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Autism School With $573,000 Price Tag Faces Lawsuit Amid Abuse Claims


By Jennifer Smith Richards and Jodi S. Cohen


No state agency has authority over Shrub Oak, one of the country’s most expensive therapeutic boarding schools. As a result, parents and staff have nowhere to report bruised students and medication mix-ups.

From the first months that Brett Ashinoff was at Shrub Oak International School in New York, his parents felt uneasy about the residential school for students with autism.

They worried that Brett, who already was thin, was losing weight. They said his nails weren’t getting cut. He would refuse to get into the car to return to Shrub Oak after visits home, sitting for hours on the porch until his father coaxed him into the vehicle.

His parents’ concerns, documented in email exchanges with school administrators, began soon after he started in April 2022 and grew over time.

Brett’s speech therapy was reduced because of limited staff. He wasn’t given his medication for at least five days in a row.

“Kindly accept our sincerest apologies,” Lauren Koffler, a member of the family that operates the school, wrote in an email to Brett’s mother about the medication. She said an error with the pharmacy was responsible for the lapse.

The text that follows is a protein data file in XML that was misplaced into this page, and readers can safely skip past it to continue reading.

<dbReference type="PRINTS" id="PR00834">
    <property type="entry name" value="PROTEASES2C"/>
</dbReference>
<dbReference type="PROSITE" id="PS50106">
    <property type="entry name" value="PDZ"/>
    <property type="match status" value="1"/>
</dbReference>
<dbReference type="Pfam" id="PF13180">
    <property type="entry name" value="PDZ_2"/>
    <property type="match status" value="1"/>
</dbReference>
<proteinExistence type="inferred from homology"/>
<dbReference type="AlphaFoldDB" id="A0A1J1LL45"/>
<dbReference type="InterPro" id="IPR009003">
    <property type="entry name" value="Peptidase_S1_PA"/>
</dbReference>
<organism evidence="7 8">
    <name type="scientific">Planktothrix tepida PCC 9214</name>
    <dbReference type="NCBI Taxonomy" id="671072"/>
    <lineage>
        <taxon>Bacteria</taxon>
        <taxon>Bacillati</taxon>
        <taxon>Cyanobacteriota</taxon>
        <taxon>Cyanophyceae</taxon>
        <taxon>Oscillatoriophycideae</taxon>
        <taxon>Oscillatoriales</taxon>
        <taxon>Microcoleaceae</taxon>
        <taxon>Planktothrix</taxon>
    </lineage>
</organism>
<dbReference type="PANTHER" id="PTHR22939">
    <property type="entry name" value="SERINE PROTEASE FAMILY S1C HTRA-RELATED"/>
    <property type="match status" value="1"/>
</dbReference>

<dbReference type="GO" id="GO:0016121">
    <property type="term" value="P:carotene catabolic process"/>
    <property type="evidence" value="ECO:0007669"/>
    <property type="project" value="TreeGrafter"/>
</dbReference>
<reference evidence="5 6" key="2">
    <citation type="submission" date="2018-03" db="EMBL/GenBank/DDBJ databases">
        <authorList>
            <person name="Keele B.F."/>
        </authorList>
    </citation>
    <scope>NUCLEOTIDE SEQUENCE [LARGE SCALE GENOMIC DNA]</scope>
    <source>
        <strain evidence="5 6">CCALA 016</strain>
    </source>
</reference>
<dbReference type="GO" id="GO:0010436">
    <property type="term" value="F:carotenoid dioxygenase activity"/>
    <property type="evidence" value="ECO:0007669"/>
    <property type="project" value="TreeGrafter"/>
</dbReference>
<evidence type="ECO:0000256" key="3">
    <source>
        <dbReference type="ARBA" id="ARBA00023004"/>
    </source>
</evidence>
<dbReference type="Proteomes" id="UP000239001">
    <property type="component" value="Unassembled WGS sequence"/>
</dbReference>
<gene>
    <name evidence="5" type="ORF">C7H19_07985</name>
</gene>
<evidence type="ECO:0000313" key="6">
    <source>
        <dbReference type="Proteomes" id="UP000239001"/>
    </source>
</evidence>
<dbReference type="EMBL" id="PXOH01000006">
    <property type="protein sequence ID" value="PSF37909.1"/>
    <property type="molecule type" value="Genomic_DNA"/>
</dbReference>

Then came a series of confrontations with overnight staff in February 2023. Brett, his parents said, had never been physically restrained at a school before going to Shrub Oak.

But employees restrained the 18-year-old, who weighed 95 pounds, at least three times one week after he became aggressive with them. One of those nights, several employees took him to a padded room and held him down on the floor.

He sustained injuries, including a cut on his leg, according to emails between the school and his parents.

When Brett called his mother crying and begging to leave, Russ Ashinoff, his father, got in his car and drove two hours from his home in New Jersey to Shrub Oak, located in Westchester County.

He said he arrived to find Brett shaking, his foot purple and swollen. His nose was bruised and cut.

“He was inconsolable, not himself,” Ashinoff said.

He took Brett to an emergency room, where he was sedated, records show. Brett had never before needed to be sedated, his father said.

Ashinoff said he tried to report suspected abuse to several agencies in New York. The attorney general’s office took his complaint but told him it didn’t have jurisdiction and referred him to the New York State Education Department (NYSED), according to the attorney general’s office.

The NYSED told Ashinoff that it, too, couldn’t do anything, he said…



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